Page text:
Boris Johnson cautioned against integration in an Israeli newspaper article


International pressure is mounting on Israel as Netanyahu loses its self-serving goals


Israeli Prime Minister Benjamin Netanyahu recalled his own target date for the destruction of occupied Palestinian territories, France warned of "consequences" and Boris Johnson appealed for the move in an article in the Hebrew media from Israel. Re-inspection should be done.

Johnson, who described himself as an "ardent defender of Israel," said any attachment would be "a violation of international law" and would not change Britain's pre-1967 confinement with the West Bank. Israelis and Palestinians disagree.

Israeli cabinet minister and Netanyahu's confidant, Inner Akunis, confirmed on Wednesday that the process would not begin, with Israel's Army Radio telling Israeli Army Radio officials that they are still preparing final details with their US counterparts. However, he stressed that he still expected the integration to take place in July.

Acunis said he could not overturn coordination with the Trump administration. In January, the US pushed for a third of the West Bank to directly control Israel and left the Palestinians with limited autonomy in the remaining land pockets.

According to sources familiar with the Trump administration and Israel's conversation quoted in the Jerusalem Post, a decision on the schedule and scope could be made next week.

However, despite the deadline, international pressure mounts on Israel, with French Foreign Minister Jean-Yves Le Drian telling the parliamentary committee that "a decision cannot be made without consequences."

Amid growing debate in the European capitals about retaliation, Leprien said that if Israel were to take over any of the occupied territories, "we are considering different options at the national level and our main European is also coordinating with partners."

The United Nations, the European Union and the major Arab states have all issued similar messages, claiming that the annexe violates international law and reduces the already low chances of establishing a viable independent Palestinian state with Israel.

Johnson emphasized his warm feelings toward Israel, referring to the time he worked on the kibbutz at age 18 in his article for the daily Yedioth Aharonoth, and discussing the following:

Notably, Johnson translated his intervention into Hebrew, the nation's most widely read publication, Yedioth Aharonoth, rather than Herz or the Jerusalem Post.

He said in parliament last month that he "fears that these proposals will fail in his goal of securing Israel's borders and is contrary to Israel's own long-term interests" and "represents a violation of international law." Echoes of comment made.

Johnson writes, "Israel's progress in improving relations with the Arab and Muslim worlds puts it in crisis," calling for a solution that would allow justice and security for both Israel and Palestine. Give.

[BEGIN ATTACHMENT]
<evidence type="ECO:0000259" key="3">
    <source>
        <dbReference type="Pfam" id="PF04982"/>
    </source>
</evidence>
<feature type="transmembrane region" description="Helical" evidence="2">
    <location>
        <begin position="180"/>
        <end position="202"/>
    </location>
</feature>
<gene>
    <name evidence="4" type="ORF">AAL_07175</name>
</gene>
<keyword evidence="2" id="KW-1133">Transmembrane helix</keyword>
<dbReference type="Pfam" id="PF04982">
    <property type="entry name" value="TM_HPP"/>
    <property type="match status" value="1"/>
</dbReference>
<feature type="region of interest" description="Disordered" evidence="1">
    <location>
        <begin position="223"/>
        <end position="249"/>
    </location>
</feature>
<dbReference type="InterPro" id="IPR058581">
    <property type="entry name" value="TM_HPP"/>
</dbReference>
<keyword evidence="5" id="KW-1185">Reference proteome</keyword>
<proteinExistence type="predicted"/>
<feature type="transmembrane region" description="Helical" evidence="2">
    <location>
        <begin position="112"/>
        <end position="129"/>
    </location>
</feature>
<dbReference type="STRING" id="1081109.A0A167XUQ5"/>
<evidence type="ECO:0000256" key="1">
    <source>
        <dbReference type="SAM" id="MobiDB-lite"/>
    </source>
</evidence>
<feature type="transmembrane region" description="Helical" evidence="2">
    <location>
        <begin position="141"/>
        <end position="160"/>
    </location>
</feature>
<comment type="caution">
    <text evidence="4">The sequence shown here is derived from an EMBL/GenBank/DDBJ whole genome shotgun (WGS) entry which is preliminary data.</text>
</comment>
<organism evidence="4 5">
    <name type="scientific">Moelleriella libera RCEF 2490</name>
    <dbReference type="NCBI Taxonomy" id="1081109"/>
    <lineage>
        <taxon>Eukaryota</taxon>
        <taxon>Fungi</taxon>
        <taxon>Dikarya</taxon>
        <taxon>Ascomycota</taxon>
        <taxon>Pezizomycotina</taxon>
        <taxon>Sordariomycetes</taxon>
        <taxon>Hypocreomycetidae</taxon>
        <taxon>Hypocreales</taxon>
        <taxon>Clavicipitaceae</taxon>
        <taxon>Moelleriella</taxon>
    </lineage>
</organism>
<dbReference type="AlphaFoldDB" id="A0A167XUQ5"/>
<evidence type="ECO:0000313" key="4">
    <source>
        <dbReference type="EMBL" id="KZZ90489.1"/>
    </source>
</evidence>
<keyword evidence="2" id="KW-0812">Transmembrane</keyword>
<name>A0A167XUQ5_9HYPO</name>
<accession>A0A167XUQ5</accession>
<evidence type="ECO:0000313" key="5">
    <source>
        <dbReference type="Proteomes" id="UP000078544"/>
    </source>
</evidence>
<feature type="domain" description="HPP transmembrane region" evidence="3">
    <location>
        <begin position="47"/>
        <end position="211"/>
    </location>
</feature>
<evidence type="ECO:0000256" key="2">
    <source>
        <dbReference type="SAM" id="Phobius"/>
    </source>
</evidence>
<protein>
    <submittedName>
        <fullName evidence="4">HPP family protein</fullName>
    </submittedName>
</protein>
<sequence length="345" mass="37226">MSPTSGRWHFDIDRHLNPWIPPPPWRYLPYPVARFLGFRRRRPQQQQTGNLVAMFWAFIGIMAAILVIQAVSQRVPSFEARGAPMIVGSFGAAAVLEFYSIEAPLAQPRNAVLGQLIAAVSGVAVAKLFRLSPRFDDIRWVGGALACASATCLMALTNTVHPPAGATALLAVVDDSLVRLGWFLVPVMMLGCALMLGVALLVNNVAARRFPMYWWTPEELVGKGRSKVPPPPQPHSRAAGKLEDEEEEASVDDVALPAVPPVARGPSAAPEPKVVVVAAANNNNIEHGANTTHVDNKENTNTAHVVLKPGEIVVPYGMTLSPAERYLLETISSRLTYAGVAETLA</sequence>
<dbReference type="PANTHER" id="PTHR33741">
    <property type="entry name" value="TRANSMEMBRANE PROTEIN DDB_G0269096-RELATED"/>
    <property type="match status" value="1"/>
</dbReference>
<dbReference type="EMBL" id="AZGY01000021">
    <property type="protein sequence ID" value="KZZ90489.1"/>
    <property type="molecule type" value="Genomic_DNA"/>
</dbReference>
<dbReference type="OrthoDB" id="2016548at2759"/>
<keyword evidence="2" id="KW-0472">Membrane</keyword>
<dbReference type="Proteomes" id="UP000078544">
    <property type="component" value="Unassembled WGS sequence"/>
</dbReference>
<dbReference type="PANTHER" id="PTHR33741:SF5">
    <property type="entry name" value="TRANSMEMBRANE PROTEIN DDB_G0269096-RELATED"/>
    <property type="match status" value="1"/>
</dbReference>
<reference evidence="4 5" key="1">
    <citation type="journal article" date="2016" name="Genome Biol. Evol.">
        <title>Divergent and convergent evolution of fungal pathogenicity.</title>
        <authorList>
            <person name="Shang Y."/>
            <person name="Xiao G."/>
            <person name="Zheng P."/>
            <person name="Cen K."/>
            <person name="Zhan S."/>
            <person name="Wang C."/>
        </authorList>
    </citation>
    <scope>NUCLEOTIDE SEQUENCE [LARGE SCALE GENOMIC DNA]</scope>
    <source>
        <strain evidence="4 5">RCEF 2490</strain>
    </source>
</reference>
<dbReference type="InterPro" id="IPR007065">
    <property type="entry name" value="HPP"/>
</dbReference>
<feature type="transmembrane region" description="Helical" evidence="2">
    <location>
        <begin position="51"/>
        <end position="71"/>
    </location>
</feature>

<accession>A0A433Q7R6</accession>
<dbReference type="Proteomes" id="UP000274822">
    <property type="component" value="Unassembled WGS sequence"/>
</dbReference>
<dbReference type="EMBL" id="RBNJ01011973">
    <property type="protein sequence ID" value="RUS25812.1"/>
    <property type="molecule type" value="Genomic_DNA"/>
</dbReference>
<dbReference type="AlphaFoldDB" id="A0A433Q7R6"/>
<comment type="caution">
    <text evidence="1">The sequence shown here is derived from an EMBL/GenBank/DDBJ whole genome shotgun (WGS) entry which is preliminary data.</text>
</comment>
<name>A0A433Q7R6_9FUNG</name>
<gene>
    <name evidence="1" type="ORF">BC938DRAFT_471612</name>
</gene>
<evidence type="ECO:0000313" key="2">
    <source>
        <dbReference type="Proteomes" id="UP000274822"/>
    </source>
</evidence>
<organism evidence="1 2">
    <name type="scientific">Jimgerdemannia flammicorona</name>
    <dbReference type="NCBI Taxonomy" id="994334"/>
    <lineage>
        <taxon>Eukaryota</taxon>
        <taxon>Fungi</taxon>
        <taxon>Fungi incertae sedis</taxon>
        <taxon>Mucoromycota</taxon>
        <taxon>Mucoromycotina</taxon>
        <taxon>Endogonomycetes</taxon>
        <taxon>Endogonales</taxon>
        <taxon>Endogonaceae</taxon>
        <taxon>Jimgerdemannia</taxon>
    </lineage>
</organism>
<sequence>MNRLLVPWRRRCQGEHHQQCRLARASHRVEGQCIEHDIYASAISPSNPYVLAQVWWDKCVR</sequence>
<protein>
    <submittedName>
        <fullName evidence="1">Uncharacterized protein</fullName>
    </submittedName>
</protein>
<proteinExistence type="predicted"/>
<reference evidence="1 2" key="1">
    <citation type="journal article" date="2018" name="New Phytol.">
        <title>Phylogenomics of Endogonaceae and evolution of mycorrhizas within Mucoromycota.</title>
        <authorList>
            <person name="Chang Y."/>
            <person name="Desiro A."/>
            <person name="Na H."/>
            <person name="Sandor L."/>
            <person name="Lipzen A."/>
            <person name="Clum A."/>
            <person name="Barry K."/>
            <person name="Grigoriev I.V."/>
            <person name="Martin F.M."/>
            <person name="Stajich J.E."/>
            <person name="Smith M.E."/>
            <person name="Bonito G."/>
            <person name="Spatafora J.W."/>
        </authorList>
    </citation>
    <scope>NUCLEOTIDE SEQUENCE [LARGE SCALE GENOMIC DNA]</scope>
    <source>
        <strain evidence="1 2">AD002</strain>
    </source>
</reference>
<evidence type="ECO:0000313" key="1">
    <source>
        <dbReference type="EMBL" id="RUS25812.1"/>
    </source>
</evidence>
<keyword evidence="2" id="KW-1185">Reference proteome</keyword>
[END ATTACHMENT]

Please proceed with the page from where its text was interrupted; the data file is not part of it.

“I sincerely hope that the attachment will not continue.

Johnson's remarks, which appear to be one of the most personally friendly European leaders towards Israel, are a reminder of the diplomatic risks.

According to Trump's announced plan, Israel is expected to extend its sovereignty to Jewish settlements in the Western Bank and the Jordan Valley. However, key figures in the Trump administration - the president's son-in-law, Jared Kushner - have been chilling over Israel's unilateral actions.

According to Trump's announced plan, Israel is expected to extend its sovereignty to Jewish settlements in the Western Bank and the Jordan Valley. However, key figures in the Trump administration - the president's son-in-law, Jared Kushner - have been chilling over Israel's unilateral actions.

If there is no "declaration" on this issue on behalf of Donald Trump, Akunis believes there will be no comment on Israel's Army radio. According to an unconfirmed report on the Israeli television channel, the Trump administration is signing a deal with Israel for a regional gesture toward the Palestinians before continuing.

Palestinians, who have rejected the Trump proposal, want to establish East Jerusalem as their capital, the state in the West Bank, and the Gaza Strip. Israel captured those areas in the 1967 war and in 2005 withdrew troops and settlers from Gaza.

Netanyahu met with US ambassadors Tuesday to discuss the framework of Trump's Middle East peace plan and later said such talks would continue for several days. A US official has told Reuters that Trump is having "very strong talks" with Israel over the plan.

The Trump proposal puts more than 30% of the West Bank sovereignty over Israel - Israel has been building settlements for decades - as well as setting up a Palestinian state under harsh conditions. Palestinians say the plan is losing its viability.

While Netanyahu insisted on working with U.S. negotiators since the Trump administration, they were left alone in their own cabinets and proposals internationally, ahead of schedule.

Netanyahu and his senior coalition partner, Benny Gantz, arrived on time for an arbitrary attachment move. The plan attracted opposition from some settlers and pro-settler politicians, who were concerned that the takeover would lead to the creation of a Palestinian state, which they opposed.

Johnson's intervention, echoing the long-standing British position, is spectacular because the Palestinians regard him as unstable for his cause. During a field trip in 2015, he was canceled at a Palestinian Youth Forum conference after he dismissed supporters of deportations, sects, and sanctions (BDS) as "leftist academics" wearing corduroy jackets.

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